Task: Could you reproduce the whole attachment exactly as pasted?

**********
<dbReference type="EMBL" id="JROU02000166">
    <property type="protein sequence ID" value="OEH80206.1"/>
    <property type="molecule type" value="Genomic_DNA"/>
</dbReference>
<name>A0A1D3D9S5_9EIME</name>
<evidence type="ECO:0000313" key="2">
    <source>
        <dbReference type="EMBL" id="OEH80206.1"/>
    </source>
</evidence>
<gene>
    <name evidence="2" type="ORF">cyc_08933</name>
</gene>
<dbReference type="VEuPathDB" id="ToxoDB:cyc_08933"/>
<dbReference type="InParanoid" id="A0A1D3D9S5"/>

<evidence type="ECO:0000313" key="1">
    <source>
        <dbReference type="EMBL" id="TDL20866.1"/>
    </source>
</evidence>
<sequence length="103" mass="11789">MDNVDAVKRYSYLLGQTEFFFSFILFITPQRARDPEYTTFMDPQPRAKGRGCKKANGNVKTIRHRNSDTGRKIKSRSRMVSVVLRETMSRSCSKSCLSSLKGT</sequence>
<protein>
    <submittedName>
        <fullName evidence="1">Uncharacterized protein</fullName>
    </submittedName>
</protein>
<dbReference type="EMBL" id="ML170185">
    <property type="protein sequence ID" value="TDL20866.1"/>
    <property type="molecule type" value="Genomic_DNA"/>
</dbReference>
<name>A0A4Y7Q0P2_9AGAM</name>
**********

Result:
<dbReference type="EMBL" id="JROU02000166">
    <property type="protein sequence ID" value="OEH80206.1"/>
    <property type="molecule type" value="Genomic_DNA"/>
</dbReference>
<name>A0A1D3D9S5_9EIME</name>
<evidence type="ECO:0000313" key="2">
    <source>
        <dbReference type="EMBL" id="OEH80206.1"/>
    </source>
</evidence>
<gene>
    <name evidence="2" type="ORF">cyc_08933</name>
</gene>
<dbReference type="VEuPathDB" id="ToxoDB:cyc_08933"/>
<dbReference type="InParanoid" id="A0A1D3D9S5"/>

<evidence type="ECO:0000313" key="1">
    <source>
        <dbReference type="EMBL" id="TDL20866.1"/>
    </source>
</evidence>
<sequence length="103" mass="11789">MDNVDAVKRYSYLLGQTEFFFSFILFITPQRARDPEYTTFMDPQPRAKGRGCKKANGNVKTIRHRNSDTGRKIKSRSRMVSVVLRETMSRSCSKSCLSSLKGT</sequence>
<protein>
    <submittedName>
        <fullName evidence="1">Uncharacterized protein</fullName>
    </submittedName>
</protein>
<dbReference type="EMBL" id="ML170185">
    <property type="protein sequence ID" value="TDL20866.1"/>
    <property type="molecule type" value="Genomic_DNA"/>
</dbReference>
<name>A0A4Y7Q0P2_9AGAM</name>